5 Firstly, using the subtraction of powers: = = 5 0 Now using division: = 1 So, 5 0 is the same as 1. This goes for any number, so we can generalise again and write: a 0 = 1 This is the 3 rd rule for indices/powers. Here are some for you to try: x (3 x 5) a 0 Negative powers And further than 0: let s say we have to calculate 3 4 subtraction of powers, (3 4-5 ), we would end up with Using the Using division, we would get = = 1 3 This means that 3-1 is the same as 1 3. If we had , we would end up with 3-4 or with 1 34, and this all leads to the rule : a p = 1 a p 5

6 Another example: 6-2 = = 1 36 Write each answer with a positive power: There is one more rule to deal with and we will do that on page 8. But first, let s discuss logarithms. Logarithms Although these really are the same as powers, we write them slightly differently. The easiest way to show you how logarithms work is by an example. (Note: we use log to stand for logarithm.) We know that 10 2 = 100. Now, let s try to put the 2 by itself and the 10 and the 100 on the other side of the equals sign. That s what logarithms do. A logarithm is a power. We write: log = 2. This is the shorthand that tells us that 2 is the power (or logarithm) to which we raise the base 10 to get the number 100. We say this as: the log[arithm] to base 10 of 100 is equal to 2. So 10 2 = 100 means exactly the same as log = 2. Another example: 2 5 = 32. So log 2 32 = 5, because 5 is the power to which we raise 2 to get 32. We read log to base 2 of 32 is equal to 5 (or sometimes log of 32 to base 2 is 5 ). Further example: 3-1 = 1 3. So, log 3( 1 3 ) = 1 Write each power statement in its log[arithm] form: = = = = 1 9 6

7 Now that you ve mastered power and log form, the next trick is to work out parts of logarithm expressions, such as the base, the number, or the log itself. For example, you might be asked to find the value of this log: log 2 8. So you need to work out the power to which 2 is raised to get 8. Solution: 2 x 2 x 2 = 8 so 2 3 = 8,which means that the log value is 3. So log 2 8 = 3. What about log ? We need to remember our place value, and that 0.1 is the same as 1, 10 which means the same as So, log is -1. You can actually check any log 10 on the calculator. Just type log 0.1 and you should see -1. (Note that on the calculator, log stands for log 10. You don t need to type the 10 into the calculator. Unfortunately, however, 10 is the only base for logs on the calculator, apart from the special case of logs to base e, which you may work with later.) Find the value of the log in each case: 1. log log log log log log 5 ( 1 25 ) 7. log 2 ( 1 8 ) 8. log 10( ) Now, find the value of the base. Let s call the base b, but only because we don t know its value yet. Here is an example: log b 9 = 2. So, we need to know what number squared is 9. That is, we need to find b for b 2 = 9. The base is 3 because 3 2 = 9, which means b = 3. (Notice that for b 2 = 9, b could also be 3, however we don t use negative bases with logs.) Find the value of the base (b). 1. log b 16 = 2 2. log b 81 = 4 3. log b = log b (½) = -1 7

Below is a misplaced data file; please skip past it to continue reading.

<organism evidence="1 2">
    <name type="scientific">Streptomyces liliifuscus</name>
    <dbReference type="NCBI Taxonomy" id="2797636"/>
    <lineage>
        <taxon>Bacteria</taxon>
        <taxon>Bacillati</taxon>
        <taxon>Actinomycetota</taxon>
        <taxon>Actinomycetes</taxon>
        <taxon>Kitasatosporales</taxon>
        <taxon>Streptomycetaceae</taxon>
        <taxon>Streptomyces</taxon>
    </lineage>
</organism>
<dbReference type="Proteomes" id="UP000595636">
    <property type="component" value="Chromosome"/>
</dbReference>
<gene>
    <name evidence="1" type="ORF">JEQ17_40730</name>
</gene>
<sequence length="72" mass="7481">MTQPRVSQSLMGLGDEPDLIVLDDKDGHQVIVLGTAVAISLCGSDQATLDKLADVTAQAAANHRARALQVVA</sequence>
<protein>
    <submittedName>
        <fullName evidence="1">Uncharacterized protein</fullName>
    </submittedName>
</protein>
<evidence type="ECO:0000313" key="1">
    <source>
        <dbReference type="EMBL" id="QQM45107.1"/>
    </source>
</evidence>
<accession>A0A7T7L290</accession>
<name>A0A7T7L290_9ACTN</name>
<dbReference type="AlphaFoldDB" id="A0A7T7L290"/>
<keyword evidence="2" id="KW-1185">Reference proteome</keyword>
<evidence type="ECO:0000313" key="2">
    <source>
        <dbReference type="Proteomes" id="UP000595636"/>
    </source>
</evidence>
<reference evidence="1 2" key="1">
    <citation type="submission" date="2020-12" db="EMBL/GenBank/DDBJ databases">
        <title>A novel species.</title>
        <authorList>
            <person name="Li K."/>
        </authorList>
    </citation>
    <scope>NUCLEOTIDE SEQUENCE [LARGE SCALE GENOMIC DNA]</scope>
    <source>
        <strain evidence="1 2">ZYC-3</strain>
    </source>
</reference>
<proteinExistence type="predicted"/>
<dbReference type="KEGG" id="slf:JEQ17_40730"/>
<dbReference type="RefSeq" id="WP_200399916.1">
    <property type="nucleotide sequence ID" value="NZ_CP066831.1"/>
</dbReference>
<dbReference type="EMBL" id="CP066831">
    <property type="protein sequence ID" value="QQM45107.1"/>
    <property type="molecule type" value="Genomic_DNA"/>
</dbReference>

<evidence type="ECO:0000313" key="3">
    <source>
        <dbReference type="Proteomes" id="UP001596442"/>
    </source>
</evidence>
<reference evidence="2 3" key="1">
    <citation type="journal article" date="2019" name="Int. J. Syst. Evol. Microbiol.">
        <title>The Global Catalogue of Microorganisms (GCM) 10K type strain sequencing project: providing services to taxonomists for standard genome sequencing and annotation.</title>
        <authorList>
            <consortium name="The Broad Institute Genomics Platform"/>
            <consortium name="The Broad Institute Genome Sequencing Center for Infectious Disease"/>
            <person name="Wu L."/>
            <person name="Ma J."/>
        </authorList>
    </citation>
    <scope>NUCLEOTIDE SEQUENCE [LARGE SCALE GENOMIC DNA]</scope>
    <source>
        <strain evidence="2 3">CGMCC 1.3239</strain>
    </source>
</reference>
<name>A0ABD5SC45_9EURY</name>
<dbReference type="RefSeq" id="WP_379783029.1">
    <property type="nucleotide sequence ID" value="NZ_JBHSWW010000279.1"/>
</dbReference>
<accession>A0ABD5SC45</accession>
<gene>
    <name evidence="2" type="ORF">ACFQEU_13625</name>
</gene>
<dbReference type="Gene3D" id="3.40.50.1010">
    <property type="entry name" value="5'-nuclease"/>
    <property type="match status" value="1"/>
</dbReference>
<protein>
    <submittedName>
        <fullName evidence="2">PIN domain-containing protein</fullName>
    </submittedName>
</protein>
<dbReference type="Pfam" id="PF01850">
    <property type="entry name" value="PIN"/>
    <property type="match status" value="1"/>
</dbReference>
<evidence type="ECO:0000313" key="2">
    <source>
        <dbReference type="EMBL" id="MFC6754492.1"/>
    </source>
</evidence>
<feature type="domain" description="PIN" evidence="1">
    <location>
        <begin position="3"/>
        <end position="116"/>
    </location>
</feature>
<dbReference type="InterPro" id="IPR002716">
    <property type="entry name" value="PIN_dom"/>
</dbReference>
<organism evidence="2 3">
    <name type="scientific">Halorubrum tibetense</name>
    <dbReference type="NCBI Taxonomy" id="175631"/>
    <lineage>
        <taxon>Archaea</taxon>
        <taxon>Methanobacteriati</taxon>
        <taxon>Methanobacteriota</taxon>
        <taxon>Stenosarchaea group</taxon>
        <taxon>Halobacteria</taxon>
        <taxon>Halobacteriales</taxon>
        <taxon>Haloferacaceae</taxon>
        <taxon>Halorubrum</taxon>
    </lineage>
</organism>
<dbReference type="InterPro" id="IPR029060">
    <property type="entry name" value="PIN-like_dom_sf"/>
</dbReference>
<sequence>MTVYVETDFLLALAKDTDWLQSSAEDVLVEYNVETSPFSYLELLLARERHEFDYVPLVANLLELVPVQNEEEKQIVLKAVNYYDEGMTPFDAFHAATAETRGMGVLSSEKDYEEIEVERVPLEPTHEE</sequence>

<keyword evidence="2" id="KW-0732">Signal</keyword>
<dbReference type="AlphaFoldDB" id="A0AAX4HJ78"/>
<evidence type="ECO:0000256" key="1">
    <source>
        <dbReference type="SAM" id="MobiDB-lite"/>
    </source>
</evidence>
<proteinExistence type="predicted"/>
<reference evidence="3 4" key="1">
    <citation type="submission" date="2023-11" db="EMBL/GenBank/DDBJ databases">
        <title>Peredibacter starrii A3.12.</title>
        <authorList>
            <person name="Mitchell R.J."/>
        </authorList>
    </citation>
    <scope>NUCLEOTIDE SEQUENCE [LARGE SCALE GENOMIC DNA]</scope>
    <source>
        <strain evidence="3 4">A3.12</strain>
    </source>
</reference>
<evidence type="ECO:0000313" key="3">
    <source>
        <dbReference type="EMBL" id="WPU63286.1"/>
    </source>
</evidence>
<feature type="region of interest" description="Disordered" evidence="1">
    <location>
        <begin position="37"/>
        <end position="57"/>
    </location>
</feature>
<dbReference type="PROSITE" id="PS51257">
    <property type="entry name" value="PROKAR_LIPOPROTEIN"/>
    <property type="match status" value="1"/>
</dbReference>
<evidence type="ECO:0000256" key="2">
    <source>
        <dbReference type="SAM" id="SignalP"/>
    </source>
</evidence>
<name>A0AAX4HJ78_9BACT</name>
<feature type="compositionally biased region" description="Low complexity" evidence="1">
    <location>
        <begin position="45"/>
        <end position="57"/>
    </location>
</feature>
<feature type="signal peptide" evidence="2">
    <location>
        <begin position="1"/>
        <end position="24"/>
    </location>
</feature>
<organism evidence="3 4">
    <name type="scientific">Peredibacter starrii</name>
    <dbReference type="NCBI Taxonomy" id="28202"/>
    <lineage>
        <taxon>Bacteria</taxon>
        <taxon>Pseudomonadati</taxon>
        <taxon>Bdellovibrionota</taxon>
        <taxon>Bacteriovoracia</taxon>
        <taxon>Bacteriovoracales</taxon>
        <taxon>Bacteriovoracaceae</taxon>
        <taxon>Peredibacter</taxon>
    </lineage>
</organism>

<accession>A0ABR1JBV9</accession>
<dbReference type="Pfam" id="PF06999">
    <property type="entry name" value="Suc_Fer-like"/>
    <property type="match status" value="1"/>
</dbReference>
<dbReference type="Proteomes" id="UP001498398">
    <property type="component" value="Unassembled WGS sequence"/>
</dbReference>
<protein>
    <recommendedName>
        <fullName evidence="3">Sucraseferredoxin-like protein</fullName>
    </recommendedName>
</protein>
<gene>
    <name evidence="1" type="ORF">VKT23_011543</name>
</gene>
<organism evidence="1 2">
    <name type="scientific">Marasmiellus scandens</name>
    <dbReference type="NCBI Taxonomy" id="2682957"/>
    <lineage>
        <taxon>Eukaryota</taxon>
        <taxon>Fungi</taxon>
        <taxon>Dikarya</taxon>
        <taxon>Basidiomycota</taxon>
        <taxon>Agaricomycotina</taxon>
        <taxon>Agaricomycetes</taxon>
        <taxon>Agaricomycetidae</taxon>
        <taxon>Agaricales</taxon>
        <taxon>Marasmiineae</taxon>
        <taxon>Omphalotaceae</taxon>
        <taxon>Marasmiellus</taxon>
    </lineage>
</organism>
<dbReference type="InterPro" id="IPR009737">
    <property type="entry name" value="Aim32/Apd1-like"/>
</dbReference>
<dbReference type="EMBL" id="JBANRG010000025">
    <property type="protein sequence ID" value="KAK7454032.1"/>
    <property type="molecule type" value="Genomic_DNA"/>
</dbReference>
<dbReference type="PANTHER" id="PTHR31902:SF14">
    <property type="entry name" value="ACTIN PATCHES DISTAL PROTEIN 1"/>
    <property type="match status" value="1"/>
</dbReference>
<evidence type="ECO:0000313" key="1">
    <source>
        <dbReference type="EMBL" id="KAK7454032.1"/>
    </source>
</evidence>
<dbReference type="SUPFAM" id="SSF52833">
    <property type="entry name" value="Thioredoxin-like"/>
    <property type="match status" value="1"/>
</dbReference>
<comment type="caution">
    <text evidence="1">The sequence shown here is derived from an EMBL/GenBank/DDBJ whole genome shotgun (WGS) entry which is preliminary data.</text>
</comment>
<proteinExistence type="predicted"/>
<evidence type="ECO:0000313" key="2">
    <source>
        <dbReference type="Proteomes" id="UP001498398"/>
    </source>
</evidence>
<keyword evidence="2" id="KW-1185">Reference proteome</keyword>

8 Now, find the value of the number. Let s call the number n. Here is an example: log 2 n = 3. This means that 2 3 = n, so n = 8. Find the value of n. 1. log 2 n = 5 2. log 3 n = 4 3. log 2 n = log 4 n = -1 Last rule for powers Suppose we multiply 2 2. We must get 2, because that is what 2 means. In the same way, 3 3 = 3 or = 185. In fact we can even write a a = a, where a represents any number. But what about this? = = 2 1 = 2 Because we are multiplying by itself, and ended up with 2, just as I multiplied 2 by itself, and ended up with 2, it follows that 2 is the same as And 3 is the same as and so on. So we can write: 8

9 a 1 2 = a (Note: must not be confused with 2 1! The first is 2 raised to the power ½, 2 the second is read as two and a half.) As well, a = a (the cubed root of a), and a = a (the 4 th root of a). 3 (For example, 8 is 2 because we look for the number, which, when cubed gives 8. And so, = 2, for the same reason!) What about 8 2 3?! We can think of this in two different ways. Either, we can use (8 2 ) , which means we would look for 64 3 = 64 = 4, or we can use (8 1 3 ) 2 3, which means we would look for ( 8 ) 2 = 2 2 = 4. Either method works just as well (though the simpler numbers are probably easier). Another example: I m going to use ( ), because the numbers are simpler = 4 and 4 3 = 64. So = 64. (Notice we always use improper fractions for powers and do not use mixed numbers, so we use 3 instead of 1½.) 2 Again we can generalize this as a rule: p q a q = a p q or ( a) p Find the value of each of the following: